The simulations of the DGTFET DRAM are carried out in Silvaco Atlas using a nonlocal BTBT model. The nonlocal BTBT tunneling model takes into account the spatial variation of the energy bands and generation/recombination of the opposite carrier type . The parameters of tunneling model are calibrated according to the experimental results of SOI TFET . The electron and hole tunnel mass is adjusted to be 0.22m0 and 0.52m0, respectively, where m0 is the rest mass of electron. The simulated transfer characteristic of SOI TFET is consistent with experimental results, as shown in Fig. 1b, which authorizes the models applied in this paper. Due to the heavy doping in source and drain regions, the bandgap narrowing model and Fermi-Dirac statistics are also considered. Furthermore, the Shockley-Read-Hall recombination as well as doping and electric field-dependent mobility models are also applied. All the model parameters are consistent with those in [19, 20]. Because carrier lifetime governs the carrier generation/recombination during holding operation, it influences the RT of DGTFTET DRAM. According to the different carrier lifetimes varying in between 1 μs and 10 ns in [26,27,28], the electron and hole lifetimes are set to 100 ns. Scharfetter relation and Schenk models are used to include doping and temperature dependence of lifetime, respectively.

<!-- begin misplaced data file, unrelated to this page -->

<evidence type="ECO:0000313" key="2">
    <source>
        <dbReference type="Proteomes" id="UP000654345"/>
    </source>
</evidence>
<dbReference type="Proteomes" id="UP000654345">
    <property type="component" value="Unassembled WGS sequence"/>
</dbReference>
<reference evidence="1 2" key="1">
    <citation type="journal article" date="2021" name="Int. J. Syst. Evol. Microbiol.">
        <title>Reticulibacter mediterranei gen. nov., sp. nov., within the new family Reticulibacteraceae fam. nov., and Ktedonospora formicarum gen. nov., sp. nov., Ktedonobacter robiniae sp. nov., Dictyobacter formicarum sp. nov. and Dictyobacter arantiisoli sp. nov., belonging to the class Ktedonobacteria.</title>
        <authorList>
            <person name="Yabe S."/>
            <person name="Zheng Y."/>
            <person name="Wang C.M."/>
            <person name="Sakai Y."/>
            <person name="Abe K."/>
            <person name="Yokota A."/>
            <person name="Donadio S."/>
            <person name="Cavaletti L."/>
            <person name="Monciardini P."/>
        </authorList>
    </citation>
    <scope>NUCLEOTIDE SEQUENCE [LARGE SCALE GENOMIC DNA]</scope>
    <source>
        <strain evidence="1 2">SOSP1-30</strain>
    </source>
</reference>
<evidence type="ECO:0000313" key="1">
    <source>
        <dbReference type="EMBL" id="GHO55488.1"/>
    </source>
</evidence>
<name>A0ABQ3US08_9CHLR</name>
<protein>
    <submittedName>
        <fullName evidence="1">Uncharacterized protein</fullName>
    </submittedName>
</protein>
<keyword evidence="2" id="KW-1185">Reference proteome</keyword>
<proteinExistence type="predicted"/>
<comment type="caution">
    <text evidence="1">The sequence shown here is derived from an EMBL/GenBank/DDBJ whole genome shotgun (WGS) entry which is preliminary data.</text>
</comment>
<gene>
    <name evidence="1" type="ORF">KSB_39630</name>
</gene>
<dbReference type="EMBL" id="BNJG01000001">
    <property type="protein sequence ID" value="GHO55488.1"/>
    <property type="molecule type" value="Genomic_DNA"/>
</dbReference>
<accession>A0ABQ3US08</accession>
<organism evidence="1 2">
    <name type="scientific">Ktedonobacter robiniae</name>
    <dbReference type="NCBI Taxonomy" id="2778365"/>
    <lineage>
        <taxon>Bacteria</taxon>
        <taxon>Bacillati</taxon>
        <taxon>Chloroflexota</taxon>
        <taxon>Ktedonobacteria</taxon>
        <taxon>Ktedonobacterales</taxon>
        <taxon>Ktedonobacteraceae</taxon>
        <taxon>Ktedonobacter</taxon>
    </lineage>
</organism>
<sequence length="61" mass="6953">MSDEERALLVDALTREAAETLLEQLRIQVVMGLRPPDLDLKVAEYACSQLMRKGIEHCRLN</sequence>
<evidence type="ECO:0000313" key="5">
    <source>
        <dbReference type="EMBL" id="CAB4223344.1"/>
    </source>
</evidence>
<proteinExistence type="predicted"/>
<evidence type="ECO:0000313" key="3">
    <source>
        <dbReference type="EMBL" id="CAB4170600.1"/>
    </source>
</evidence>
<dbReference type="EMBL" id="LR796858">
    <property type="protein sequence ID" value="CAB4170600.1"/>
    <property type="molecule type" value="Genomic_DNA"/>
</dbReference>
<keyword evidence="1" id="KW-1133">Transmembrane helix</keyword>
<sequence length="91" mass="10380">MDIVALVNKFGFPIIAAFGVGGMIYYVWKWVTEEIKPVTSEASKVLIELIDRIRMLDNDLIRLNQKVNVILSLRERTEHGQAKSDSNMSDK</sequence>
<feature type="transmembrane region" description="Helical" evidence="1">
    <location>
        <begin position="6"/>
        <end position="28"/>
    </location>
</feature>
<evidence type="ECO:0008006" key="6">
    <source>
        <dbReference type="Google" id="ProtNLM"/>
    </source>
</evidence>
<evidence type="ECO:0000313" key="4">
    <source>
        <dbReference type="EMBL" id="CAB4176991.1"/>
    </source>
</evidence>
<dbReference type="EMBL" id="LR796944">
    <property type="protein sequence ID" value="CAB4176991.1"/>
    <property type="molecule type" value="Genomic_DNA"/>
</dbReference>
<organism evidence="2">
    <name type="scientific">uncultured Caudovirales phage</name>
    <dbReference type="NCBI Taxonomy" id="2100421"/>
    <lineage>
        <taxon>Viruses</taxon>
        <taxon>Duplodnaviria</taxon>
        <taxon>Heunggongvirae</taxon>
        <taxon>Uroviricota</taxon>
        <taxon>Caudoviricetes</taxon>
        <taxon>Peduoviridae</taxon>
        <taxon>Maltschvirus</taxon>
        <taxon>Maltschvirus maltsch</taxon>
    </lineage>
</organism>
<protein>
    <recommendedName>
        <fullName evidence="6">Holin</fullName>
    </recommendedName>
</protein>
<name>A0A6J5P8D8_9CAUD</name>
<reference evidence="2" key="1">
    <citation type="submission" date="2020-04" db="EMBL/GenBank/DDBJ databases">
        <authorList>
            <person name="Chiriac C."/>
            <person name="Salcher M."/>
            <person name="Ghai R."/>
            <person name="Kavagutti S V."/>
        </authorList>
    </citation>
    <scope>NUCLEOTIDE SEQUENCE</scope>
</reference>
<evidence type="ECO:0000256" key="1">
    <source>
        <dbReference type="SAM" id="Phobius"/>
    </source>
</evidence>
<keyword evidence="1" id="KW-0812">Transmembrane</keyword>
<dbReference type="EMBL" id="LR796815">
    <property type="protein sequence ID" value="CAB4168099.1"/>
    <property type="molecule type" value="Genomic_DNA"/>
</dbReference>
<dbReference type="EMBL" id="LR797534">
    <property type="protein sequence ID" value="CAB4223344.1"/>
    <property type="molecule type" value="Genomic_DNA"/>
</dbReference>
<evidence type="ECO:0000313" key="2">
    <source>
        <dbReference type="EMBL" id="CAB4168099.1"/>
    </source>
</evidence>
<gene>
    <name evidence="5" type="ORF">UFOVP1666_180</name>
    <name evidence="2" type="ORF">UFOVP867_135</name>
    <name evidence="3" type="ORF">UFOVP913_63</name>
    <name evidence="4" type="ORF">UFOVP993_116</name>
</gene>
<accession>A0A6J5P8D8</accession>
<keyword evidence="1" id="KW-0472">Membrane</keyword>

Results and Discussion